Deputy Michal Dannison, on the stand, recounted what happened.

"I drew my Taser and I yelled, "Hey, what's going on?" He jumped up and squared off against me.

He started throwing rocks and (tried) to hit me with a stick."

Dannison fired the Taser, but "as soon as the Taser cycle ended - about five seconds - he was right back up again. Usually, if I tase somebody I can move right in and get him handcuffed right away."

He described a prolonged fight in which the Taser wires broke at the same time Calvin's dog attacked him. He drew his weapon and shot the dog twice, killing him, then reholstered his gun and went back after Calvin.

Help arrived and they got Calvin on the ground, at which point he stopped breathing. By the time his mother got to him at the hospital, his organs were failing. He died a short time later.

Catherine said the official cause of death hadn't been released, but given his admissions to her and what she had seen, she was certain that the bath salts had been the reason her son acted as he did and why he ultimately died.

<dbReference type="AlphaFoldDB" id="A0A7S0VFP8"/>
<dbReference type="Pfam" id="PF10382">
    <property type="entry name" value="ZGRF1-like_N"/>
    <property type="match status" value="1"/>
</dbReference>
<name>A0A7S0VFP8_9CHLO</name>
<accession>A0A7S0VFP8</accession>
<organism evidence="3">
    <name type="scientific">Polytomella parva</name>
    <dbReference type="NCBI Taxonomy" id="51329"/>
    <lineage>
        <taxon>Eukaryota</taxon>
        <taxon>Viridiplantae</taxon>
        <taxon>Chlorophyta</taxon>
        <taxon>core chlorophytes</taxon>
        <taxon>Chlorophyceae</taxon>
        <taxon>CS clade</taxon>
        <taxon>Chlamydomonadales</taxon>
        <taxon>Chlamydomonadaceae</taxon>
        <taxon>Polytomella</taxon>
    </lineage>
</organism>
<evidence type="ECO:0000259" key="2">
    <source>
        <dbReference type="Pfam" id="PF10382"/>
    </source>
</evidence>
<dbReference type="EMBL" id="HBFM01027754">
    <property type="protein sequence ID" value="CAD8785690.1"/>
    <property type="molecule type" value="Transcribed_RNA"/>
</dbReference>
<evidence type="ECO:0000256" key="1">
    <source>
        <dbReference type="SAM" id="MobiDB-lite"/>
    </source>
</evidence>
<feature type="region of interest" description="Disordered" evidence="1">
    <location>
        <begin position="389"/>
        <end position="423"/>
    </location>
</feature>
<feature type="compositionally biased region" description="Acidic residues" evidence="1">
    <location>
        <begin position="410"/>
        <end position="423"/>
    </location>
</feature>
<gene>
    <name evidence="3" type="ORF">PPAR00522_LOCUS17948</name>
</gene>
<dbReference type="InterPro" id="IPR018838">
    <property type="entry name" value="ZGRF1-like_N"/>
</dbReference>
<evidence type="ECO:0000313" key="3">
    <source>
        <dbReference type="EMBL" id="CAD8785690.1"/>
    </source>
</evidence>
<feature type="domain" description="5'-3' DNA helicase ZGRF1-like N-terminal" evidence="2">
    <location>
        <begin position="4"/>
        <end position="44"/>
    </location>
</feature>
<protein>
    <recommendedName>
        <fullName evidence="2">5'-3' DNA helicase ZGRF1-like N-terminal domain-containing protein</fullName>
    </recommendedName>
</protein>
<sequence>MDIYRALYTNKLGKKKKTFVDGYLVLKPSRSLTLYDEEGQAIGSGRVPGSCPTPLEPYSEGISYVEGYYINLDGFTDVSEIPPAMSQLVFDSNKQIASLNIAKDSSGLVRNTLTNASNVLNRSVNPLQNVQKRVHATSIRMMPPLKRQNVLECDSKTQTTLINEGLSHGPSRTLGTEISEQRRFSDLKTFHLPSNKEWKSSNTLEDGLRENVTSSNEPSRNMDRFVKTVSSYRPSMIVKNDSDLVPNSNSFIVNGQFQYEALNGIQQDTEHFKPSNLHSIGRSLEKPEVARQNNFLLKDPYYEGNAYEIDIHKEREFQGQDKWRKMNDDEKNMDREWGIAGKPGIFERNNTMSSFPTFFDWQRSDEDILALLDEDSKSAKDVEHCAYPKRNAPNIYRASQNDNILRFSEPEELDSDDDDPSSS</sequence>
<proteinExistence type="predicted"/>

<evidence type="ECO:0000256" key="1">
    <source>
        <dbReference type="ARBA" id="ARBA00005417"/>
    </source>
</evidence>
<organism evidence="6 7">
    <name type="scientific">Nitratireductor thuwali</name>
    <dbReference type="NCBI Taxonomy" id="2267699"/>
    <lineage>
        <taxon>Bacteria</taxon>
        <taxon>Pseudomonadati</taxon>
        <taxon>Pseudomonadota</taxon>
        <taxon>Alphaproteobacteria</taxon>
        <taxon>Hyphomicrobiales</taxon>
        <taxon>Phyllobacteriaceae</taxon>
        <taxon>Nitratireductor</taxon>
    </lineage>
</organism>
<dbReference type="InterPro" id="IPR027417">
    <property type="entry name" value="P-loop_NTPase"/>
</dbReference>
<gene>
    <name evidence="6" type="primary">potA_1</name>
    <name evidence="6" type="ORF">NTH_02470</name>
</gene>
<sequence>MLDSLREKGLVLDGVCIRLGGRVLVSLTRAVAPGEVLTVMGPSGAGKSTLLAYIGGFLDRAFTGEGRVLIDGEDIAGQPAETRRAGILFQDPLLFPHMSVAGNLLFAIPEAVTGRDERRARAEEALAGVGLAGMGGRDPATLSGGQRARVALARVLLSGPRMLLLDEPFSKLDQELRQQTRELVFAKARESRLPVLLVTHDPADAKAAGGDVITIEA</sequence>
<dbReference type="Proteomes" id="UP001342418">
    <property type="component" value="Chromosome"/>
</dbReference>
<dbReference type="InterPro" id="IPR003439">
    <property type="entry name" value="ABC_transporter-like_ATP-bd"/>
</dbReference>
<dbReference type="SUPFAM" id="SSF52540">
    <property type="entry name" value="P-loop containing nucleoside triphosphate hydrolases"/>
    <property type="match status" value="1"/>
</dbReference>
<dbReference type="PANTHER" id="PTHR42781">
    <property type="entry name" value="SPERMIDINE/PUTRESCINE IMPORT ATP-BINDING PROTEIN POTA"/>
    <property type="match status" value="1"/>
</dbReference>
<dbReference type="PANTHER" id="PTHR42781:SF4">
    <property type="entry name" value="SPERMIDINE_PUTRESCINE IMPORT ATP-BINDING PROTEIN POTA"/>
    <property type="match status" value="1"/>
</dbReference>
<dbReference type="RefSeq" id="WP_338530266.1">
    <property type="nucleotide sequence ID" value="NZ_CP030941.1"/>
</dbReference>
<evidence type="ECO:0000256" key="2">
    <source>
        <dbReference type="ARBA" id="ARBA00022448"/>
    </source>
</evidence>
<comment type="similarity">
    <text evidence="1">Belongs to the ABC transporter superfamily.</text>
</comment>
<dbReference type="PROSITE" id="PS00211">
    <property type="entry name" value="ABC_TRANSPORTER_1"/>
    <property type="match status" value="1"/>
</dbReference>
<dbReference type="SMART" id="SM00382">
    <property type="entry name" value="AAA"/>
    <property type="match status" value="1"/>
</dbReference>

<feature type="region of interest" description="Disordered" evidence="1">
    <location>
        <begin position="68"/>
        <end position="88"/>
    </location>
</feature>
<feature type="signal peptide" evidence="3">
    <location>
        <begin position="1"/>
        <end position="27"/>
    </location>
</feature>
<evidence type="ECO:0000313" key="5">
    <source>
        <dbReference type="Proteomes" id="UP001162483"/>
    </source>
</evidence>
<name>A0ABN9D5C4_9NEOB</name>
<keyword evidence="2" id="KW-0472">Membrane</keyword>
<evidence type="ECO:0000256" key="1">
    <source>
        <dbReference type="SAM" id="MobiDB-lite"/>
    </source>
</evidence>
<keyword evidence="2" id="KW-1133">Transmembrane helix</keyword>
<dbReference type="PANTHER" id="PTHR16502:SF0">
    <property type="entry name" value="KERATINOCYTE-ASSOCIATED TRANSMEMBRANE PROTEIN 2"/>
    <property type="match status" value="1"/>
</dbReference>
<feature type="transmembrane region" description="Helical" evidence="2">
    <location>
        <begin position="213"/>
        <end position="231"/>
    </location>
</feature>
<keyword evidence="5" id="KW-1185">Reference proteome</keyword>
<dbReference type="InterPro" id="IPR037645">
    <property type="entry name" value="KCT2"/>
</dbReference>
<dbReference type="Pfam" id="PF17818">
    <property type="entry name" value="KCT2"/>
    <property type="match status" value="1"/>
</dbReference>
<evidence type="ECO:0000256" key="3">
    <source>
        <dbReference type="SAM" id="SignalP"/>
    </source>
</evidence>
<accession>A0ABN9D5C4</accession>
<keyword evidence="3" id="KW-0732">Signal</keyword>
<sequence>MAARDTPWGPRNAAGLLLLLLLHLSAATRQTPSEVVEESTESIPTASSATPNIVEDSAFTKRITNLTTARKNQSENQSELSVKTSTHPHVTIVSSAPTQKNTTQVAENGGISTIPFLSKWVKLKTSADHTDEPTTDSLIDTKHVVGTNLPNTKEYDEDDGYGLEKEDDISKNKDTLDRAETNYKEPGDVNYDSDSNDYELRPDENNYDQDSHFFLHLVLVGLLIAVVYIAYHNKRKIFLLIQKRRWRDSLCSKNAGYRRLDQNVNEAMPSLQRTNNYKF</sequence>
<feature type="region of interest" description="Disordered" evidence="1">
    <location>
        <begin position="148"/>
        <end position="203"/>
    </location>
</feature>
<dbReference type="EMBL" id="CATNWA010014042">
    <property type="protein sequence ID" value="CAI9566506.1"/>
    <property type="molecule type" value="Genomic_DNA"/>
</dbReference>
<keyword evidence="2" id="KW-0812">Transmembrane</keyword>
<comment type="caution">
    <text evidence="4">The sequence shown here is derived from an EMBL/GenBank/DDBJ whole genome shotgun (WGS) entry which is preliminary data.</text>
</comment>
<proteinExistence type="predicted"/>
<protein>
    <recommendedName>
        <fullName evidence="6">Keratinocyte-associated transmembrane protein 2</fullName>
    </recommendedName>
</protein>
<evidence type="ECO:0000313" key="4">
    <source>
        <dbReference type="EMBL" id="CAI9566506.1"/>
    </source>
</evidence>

Related Stories:
• Ban on 'Spice' and 'Bath Salts' extended in Yavapai County pending trial
• Synthetic drug hearing closes after three days


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Reader Comments

Posted: Saturday, September 8, 2012
Article comment by: Fare Play

Getting rid of bath salts and chemical concoctions that kill people after making them go crazy is a good thing. Getting rid of " analog" stimulants that act like cocaine or speed would almost legally have to include caffeine and other concentrated 'energy' drinks to be fair. As far as synthetic cannibinoids, that opens a whole new can of worms open to interpretation. It sounds like they are trying to control and declare illegal anything that isn't tobacco or alcohol.
This is just another attempt by government to control every facet of our everday lives. While it sounds good at first read, when you read it again, especially between the lines, you can see 'big brother' and the influence of tobacco and big pharma lobbyists written all over this.l


Posted: Wednesday, September 5, 2012
Article comment by: Mary Jane

Mr. Lance has the appearance of someone who is maybe his own best customer! My brother-in-law says he remembers 'Wild Wes' from high school. My brother-in-law is 32 yrs old!